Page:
Seven reasons why LED street lights aren’t boring

Despite the occasional snow, the days are getting longer and more often full of sunshine. Of course we all love glorious daylight, but as the evening inevitably rolls in, spare a thought for the humble little street light - the one that brightens your journey home every night. Don’t get what the fuss is about? Well maybe you need to pay attention to LED’s amazing potential as an alternative to traditional street lanterns.

Here are seven interesting facts about them:

1. LEDs are much better against climate change!

We’re starting with an obvious one to ease you in. Good quality LED bulbs can easily last over 50,000 hours in their lifetime. And when they need up to 80% less power to keep going, it’s no wonder these things have been touted as a huge energy saver for the home and streets alike. This is only possible because LEDs, unlike traditional bulbs, can be dimmed when not needed and brought back to full brightness instantly. More generally, LEDs also lose much less energy through heat.  

2. There is so much colour range when it comes to LEDs


When people think of LEDs, they’ll often imagine those houses bedecked with piercing blue fairy lights at Christmas time. This kind of unnatural ‘classic blue’ has definitely become a cliche. And while you have your rainbow hues for decorative lighting, these days it’s the different shades of white that are more interesting.

You can find white LED ‘temperatures’ ranging from cool bluish tones (to light an industrial space while keeping people alert and ready to work, for example) to a warm candle-like yellow (perfect for lighting a cosy setting like a restaurant to provide that oh-so relaxing ambience). Daylight sits closer to blue-white along this spectrum.

3. They’re really great for growing plants

Photo: NASA/Corey Huston,  cc .

Photo: NASA/Corey Huston, cc.

As we’ve established, you can be super precise when it comes to selecting the shade of light you want from an LED. Within the world of horticulture, this means a deep blue tone and hyper red tone can be used for photosynthesis. Far red is then in charge of germinating, vegetative growth and flowering your plant nursery.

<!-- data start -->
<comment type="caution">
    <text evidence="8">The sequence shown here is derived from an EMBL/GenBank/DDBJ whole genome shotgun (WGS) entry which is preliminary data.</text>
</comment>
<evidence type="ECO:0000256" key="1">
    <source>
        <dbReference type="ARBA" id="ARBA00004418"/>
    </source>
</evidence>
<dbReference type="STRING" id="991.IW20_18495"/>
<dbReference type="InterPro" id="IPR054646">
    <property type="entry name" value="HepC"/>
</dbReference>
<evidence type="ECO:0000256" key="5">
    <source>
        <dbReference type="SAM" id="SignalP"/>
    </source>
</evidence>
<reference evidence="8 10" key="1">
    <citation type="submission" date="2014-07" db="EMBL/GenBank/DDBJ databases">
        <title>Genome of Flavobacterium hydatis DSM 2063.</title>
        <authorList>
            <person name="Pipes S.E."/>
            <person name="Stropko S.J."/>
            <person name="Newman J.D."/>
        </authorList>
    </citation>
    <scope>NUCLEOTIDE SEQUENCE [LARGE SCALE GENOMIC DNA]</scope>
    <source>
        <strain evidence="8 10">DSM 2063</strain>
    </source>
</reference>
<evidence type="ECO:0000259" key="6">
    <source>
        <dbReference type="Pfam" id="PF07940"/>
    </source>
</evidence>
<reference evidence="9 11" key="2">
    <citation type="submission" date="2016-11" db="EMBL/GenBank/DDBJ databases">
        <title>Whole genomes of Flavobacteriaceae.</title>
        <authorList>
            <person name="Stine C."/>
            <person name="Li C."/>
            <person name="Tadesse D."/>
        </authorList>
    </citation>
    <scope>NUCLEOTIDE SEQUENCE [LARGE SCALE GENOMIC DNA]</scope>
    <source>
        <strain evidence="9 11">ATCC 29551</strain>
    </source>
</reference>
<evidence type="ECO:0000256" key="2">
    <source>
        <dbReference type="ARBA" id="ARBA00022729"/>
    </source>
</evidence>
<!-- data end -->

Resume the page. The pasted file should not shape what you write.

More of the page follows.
4. LEDs can help keep your food fresh

Photo: Samantha Celera,  cc .  

Photo: Samantha Celera, cc.  

Studies have shown that certain bacteria in food are deactivated by blue light - without any need for chemicals. Amazingly, this includes E.Coli, Salmonella and Listeria. Without going too deep into the science, this works because blue light triggers the bacteria to basically get all excited, bump into each other and die. Remember that next time you want to refrigerate your raw fruit.

5. Using LEDs for street lighting is better for bats

Photo: Jan van der Ploeg/CIFOR,  cc .

Photo: Jan van der Ploeg/CIFOR, cc.

Unlike traditional lighting, little bundles of lights in an LED street lamp can be switched on or off within the wider panel, allowing more flexibility when it comes to directing light. This is better news for wildlife and warm white LEDs have a low impact on bats. This is partly down to the fact that LEDs do not produce heat-emitting infrared or ultraviolet rays (which is why you’re less likely to see swarms of insects gathering under an LED light too).

6. Having LED street lights could save your council millions!

We’ve calculated that if all councils in the UK switched to LED, they’d collectively save £200 million a year. Can you imagine the amount of extra spending that can free up on vital services in the face of budgets being slashed across the country? Nothing more needs to be said to elaborate this one, we reckon!

7. LEDs deserve a lot more love for all the cool things they help us achieve

Photo: Bea Xu

Photo: Bea Xu

The Oxford Drunken Knitwits had been beavering away in pubs knitting and crocheting beautiful yarn sleeves to dress the LED lamp posts of Oxford! Some of the city’s precious few LED lights line Temple Road in Cowley - and this is where the ladies gathered earlier this month to show their love for the lights: by dressing them up in hand-woven knitwear.

Janey Messina, founder of the Drunken Knitwits told us:

“It’s certainly a challenge storming streetlamps (those things are tall!), but when the stakes are as high as preventing climate change, we were all for putting our knitting needles to work - over a few Sunday pints in the pub of course.”  

Oxfordshire council have switched 10% of their streetlights, but now we’re calling on them to Lighten Up and fully transition their streetlights to LED by 2023. Will you join us?

For a few other fun facts about LED, check out this website.

Banner photo: Filippo M. Conte, cc